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Lowe’s shares set an all-time intraday high of $126.73 on Feb. 20 and then crashed on the disappointing results. The stock initially held its quarterly pivot at $118.25 on Feb. 26 but then broke lower the next day. Its semiannual pivot at $112.65 was a magnet on March 3 and March 4, but the stock then traded as low as $102.17 on March 8 – below all key levels.
The stock closed Friday, March 6, at $105.31, down 12.1% year to date and in correction territory at 16.9% below its all-time intraday high of $126.73 set on Feb. 20. Lowe’s is still in bull market territory at 22.6% above its low of $85.90 posted on Dec. 24, 2018.
The daily chart for Lowe’s
The daily chart for Lowe’s shows the stock has had a volatile ride since its low posted on Dec. 24, 2018. Note that a false “death cross” followed by a false “golden cross” is a sign of volatility. A “golden cross” confirmed on Aug. 9 had some staying power. This buy signal occurred when the 50-day simple moving average rose above the 200-day simple moving average to lead the stock higher.
The close of $119.75 on Dec. 31 was a major input to my proprietary analytics. The stock has been below its annual risky level for 2020 at $135.92. The quarterly pivot at $118.25 was a magnet between Jan. 3 and Feb. 25 before it failed to hole following the earnings report released on Feb. 26. The semiannual pivot at $112.65 was a magnet between March 3 and March 4 before the stock slumped to $102.17 on March 6.
The close of $106.57 on Feb. 28 was another input to my analytics. The risky level for March is above the market at $121.65.
The weekly chart for Lowe’s
The weekly chart for Lowe’s is negative, with the stock below its five-week modified moving average at $115.84. The stock is well above its 200-week simple moving average, or “reversion to the mean,” at $92.21. The 12 x 3 x 3 weekly slow stochastic reading declined to 63.84 last week, down from 76.22 on Feb. 28.
Trading strategy: Buy Lowe’s shares on weakness to the “reversion to the mean” at $92.21. Reduce holdings on strength to the semiannual, quarterly, and monthly risky levels at $112.65, $118.25, and $121.65, respectively.
How to use my value levels and risky levels: Stock closing prices on Dec. 31, 2019, were inputs to my proprietary analytics. Quarterly, semiannual, and annual levels remain on the charts. Each calculation uses the last nine closes on these time horizons.
Monthly levels for March were established based upon the Feb. 28 closes. New weekly levels are calculated after the end of each week. New quarterly levels occur at the end of each quarter. Semiannual levels are updated at mid-year. Annual levels are in play all year long.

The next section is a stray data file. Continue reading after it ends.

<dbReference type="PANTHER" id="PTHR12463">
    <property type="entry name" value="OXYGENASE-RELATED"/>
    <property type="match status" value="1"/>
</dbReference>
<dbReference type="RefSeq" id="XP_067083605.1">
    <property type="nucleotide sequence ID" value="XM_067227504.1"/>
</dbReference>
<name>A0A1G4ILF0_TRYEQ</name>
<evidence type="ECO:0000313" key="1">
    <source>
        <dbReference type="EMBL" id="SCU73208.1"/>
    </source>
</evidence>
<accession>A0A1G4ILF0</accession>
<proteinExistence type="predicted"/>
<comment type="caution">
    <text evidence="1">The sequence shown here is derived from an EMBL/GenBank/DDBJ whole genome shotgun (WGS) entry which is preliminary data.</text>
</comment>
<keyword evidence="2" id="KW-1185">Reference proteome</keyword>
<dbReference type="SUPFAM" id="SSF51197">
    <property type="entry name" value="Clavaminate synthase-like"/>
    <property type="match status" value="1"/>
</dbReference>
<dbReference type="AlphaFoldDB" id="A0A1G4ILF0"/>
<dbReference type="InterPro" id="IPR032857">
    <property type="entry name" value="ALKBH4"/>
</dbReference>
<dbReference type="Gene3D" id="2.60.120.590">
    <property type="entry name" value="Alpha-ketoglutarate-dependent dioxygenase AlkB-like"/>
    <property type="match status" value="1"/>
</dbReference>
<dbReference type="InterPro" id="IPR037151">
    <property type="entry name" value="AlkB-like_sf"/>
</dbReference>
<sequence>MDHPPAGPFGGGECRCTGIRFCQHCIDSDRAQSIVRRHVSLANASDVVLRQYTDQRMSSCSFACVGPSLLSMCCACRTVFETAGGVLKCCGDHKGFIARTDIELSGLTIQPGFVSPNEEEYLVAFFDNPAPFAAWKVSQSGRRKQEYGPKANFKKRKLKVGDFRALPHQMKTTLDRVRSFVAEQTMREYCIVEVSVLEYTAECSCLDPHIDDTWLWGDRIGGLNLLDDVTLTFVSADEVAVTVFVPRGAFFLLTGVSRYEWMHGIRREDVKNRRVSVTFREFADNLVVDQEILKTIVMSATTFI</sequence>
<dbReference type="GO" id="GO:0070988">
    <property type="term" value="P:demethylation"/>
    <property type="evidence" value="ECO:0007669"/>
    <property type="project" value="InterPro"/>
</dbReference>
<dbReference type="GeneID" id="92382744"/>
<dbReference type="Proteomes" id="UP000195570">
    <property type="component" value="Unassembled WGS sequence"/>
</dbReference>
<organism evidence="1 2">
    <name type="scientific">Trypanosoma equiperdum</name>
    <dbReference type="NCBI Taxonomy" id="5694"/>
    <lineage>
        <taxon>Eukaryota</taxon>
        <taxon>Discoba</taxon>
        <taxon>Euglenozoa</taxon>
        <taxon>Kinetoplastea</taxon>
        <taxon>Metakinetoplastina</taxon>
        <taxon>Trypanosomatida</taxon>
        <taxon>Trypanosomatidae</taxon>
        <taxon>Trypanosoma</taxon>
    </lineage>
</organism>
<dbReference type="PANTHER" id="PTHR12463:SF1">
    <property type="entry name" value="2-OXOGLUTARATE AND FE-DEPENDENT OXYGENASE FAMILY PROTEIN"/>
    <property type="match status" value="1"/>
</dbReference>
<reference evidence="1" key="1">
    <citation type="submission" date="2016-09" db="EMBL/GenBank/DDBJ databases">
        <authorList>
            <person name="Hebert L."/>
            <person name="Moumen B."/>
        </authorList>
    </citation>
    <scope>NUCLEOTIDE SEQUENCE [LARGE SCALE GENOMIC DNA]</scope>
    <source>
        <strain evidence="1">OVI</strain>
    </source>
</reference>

My theory is that nine years of volatility between closes are enough to assume that all possible bullish or bearish events for the stock are factored in. To capture share price volatility, investors should buy shares on weakness to a value level and reduce holdings on strength to a risky level. A pivot is a value level or risky level that was violated within its time horizon. Pivots act as magnets that have a high probability of being tested again before their time horizon expires.
How to use 12 x 3 x 3 weekly slow stochastic readings: My choice of using 12 x 3 x 3 weekly slow stochastic readings was based upon backtesting many methods of reading share-price momentum with the objective of finding the combination that resulted in the fewest false signals. I did this following the stock market crash of 1987, so I have been happy with the results for more than 30 years.
The stochastic reading covers the last 12 weeks of highs, lows, and closes for the stock. There is a raw calculation of the differences between the highest high and lowest low versus the closes. These levels are modified to a fast reading and a slow reading, and I found that the slow reading worked the best.
The stochastic reading scales between 00.00 and 100.00, with readings above 80.00 considered overbought and readings below 20.00 considered oversold. A reading above 90.00 is considered an “inflating parabolic bubble” formation, which is typically followed by a decline of 10% to 20% over the next three to five months. A reading below 10.00 is considered as being “too cheap to ignore,” which is typically followed by gains of 10% to 20% over the next three to five months.
Disclosure: The author has no positions in any stocks mentioned and no plans to initiate any positions within the next 72 hours.
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